University of Minnesota

Ecology Fair University of Minnesota Monarch Lab

Abstracts from Weaver Lake Elementary 2011

Weaver Lake Elementary
15900 Weaver Lake Road
Maple Grove, MN 55311

Year: 2011
Teacher(s): Lisa Koch, Matt MacPhail, Mary Moran, Krista Paterson, Leeanne Peterson, Richard Veth, Andrea Wilson Vazquez

Beetle Food Preference Experiment

Karl P, David A, Vy N

We trapped a beetle with a variety of foods to find out if the beetle would eat different foods other than its normal diet (the apple). We learned that darkling beetles eat more than apples and that it is hard to see if they actually eat.

Bess Beetle Terrain Investigation

Chris Y

We did an investigation on 3 Bess Beetles to see how long it will take to get through a track while crawling on different terrain through the track. There are three different terrains. Dirt, Sand, and Playground Gravel. Each terrain contained 8 cups. We let them crawl as far as they can through the track in 5 minutes. None of the Bess Beetles made it all the way through the track. If any of the Bess Beetles crawled out of the track their time was then done. We measured where they had crawled out of the track.

Cockroaches’ Speed on Different Types of Surfaces

Gemechu H

We tested three cockroaches to see how fast they could go on rough and smooth surfaces. The cockroaches went fastest on the smooth surface. Our uncertainty is that cockroach 3 was climbing on the ruler, so that may have affected its time. We learned that cockroaches are faster on smooth surfaces.

Colorful Crawling Millipedes

Ben W, Swansen C

We wanted to know if millipedes preferred light or dark. We timed our millipedes for one minute to see if the millipedes had a preference for light or dark. The results of our investigation are that our millipedes preferred the light colored paper. We learned by this investigation that our millipede can show a preference to light and that millipedes can surprise you!

Crawl, Crawl as Fast as You Can

Riley V, Andrew V

We tested whether a millipede could run faster on sand, dirt, or rock. We found that the substrate, sand, was the fastest surface for the millipede.

Dancin', Crawling, Scuttering Bess Beetles

Angelina O

For my experiment I dipped three Bess Beetles in paint and tested to see how music affected their crawling patterns. I played one of three types of musec at a time for 1 min. 45 sec. I analyzed each track they left on the paper. I learned that each beetle is different so each song had a different effect on them.

Darkling Beetle Texture Investigation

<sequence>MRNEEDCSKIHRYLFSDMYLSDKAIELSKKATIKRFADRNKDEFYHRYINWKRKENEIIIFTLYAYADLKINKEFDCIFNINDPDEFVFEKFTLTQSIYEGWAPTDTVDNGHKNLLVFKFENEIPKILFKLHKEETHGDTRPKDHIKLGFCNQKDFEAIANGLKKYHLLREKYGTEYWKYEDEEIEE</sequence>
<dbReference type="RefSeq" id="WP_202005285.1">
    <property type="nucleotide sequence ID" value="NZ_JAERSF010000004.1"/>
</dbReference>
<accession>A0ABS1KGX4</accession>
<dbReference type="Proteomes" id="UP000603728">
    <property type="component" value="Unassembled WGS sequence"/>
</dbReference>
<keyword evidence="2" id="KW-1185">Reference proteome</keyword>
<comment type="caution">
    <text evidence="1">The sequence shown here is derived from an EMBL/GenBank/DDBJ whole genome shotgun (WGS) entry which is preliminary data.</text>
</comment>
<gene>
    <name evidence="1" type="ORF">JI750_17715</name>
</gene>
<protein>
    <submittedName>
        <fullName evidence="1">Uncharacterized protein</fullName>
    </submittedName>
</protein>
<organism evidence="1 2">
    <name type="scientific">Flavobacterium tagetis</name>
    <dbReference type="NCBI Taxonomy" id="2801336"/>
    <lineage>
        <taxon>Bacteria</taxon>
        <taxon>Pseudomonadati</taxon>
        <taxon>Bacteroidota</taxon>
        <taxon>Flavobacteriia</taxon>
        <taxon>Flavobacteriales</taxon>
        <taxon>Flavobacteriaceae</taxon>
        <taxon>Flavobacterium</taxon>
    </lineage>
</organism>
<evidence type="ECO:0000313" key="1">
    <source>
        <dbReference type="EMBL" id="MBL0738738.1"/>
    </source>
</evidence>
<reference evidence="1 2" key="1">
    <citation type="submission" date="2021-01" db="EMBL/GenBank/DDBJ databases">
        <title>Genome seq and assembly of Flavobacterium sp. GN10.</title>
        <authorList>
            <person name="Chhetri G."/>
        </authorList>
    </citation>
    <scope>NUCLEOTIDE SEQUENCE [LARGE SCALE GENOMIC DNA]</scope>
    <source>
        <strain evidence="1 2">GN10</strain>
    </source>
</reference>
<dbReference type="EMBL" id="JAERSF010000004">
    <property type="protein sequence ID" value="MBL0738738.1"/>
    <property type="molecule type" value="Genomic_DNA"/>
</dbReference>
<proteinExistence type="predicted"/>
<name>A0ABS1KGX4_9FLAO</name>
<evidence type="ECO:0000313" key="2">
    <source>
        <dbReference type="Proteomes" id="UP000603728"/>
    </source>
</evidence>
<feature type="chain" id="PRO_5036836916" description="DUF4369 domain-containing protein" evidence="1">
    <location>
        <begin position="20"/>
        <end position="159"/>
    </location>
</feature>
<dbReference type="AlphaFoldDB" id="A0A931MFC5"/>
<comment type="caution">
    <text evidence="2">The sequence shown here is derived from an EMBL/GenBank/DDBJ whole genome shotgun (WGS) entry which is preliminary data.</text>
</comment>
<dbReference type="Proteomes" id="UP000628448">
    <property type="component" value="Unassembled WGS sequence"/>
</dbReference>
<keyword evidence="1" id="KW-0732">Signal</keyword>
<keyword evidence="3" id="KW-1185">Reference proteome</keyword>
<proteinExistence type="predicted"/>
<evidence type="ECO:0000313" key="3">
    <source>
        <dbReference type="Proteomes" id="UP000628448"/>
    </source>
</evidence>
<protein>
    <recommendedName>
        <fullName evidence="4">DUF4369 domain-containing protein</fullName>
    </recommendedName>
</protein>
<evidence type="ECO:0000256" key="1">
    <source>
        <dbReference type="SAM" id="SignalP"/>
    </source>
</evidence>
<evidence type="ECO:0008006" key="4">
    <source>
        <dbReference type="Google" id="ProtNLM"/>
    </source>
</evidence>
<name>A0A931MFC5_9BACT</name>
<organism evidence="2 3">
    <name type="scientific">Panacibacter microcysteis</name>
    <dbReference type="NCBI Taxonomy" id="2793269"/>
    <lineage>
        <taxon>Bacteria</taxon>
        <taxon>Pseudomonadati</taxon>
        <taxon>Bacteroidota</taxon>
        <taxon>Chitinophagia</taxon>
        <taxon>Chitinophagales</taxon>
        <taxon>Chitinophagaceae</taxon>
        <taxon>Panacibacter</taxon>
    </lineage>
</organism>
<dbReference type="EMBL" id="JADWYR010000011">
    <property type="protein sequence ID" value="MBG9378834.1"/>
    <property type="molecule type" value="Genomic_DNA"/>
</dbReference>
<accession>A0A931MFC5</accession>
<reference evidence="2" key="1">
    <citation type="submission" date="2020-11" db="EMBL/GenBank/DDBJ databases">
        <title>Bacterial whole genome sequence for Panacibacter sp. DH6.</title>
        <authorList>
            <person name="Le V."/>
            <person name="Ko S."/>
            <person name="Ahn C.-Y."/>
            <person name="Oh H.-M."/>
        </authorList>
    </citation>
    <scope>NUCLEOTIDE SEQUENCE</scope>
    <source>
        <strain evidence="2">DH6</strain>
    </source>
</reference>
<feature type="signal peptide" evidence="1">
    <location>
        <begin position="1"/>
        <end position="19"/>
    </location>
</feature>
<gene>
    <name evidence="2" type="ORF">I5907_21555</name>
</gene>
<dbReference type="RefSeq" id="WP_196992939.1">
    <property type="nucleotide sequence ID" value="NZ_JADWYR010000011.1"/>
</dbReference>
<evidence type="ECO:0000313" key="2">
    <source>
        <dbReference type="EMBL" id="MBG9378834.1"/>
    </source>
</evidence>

Rebekah K, Samarth S

The purpose of this study was to find out if different textures affect the speed of the beetle. We put a Darkling beetle in a wave tank with different textures on the bottom of the tank and let the beetle crawl for 1 min. We repeated this 3 times for each texture and recorded the data for each. The results were that darkling beetles moved quicker on fabric than the other two textures.

Darkling Beetles: Music

Hugo S

We played different types of music to darkling beetles. We did this to see what type of music they would like the most. The beetles liked rock the most since that was the type of music they walked toward the most. An uncertainty is that some of the beetles would start moving before we started to play the music. We learned that beetles do have ears and that they have a good taste for music!

Hissing Cockroach Runner


We did this investigation to see how long it took the Hissing Cockroach to go from one end if the lane to the other, with or without an incline.  First, we put the Hissing Cockroach on the beginning of our lane and then we timed the Hissing Cockroach to see how long it took it to go from one end of the lane to the other on an incline and without an incline.Our results were that the incline did not really the affect the speed.

Hissing Cockroach Texture Investigation

Emma G

We did our study to see which texture the cockroach traveled fastest on. First we put down different textures on a "course".  Then we had the cockroach run the course to see which texture the cockroach ran fastest on.   We tried each texture three times.    We found out that the cockroach traveled fastest on the sandpaper (fine) 3rd trail at 19.403 seconds long. So the data supports our H1b hypothesis which is that the cockroach will go faster on the fine sandpaper then on the coarse sandpaper or the medium sandpaper or the table or the fabric.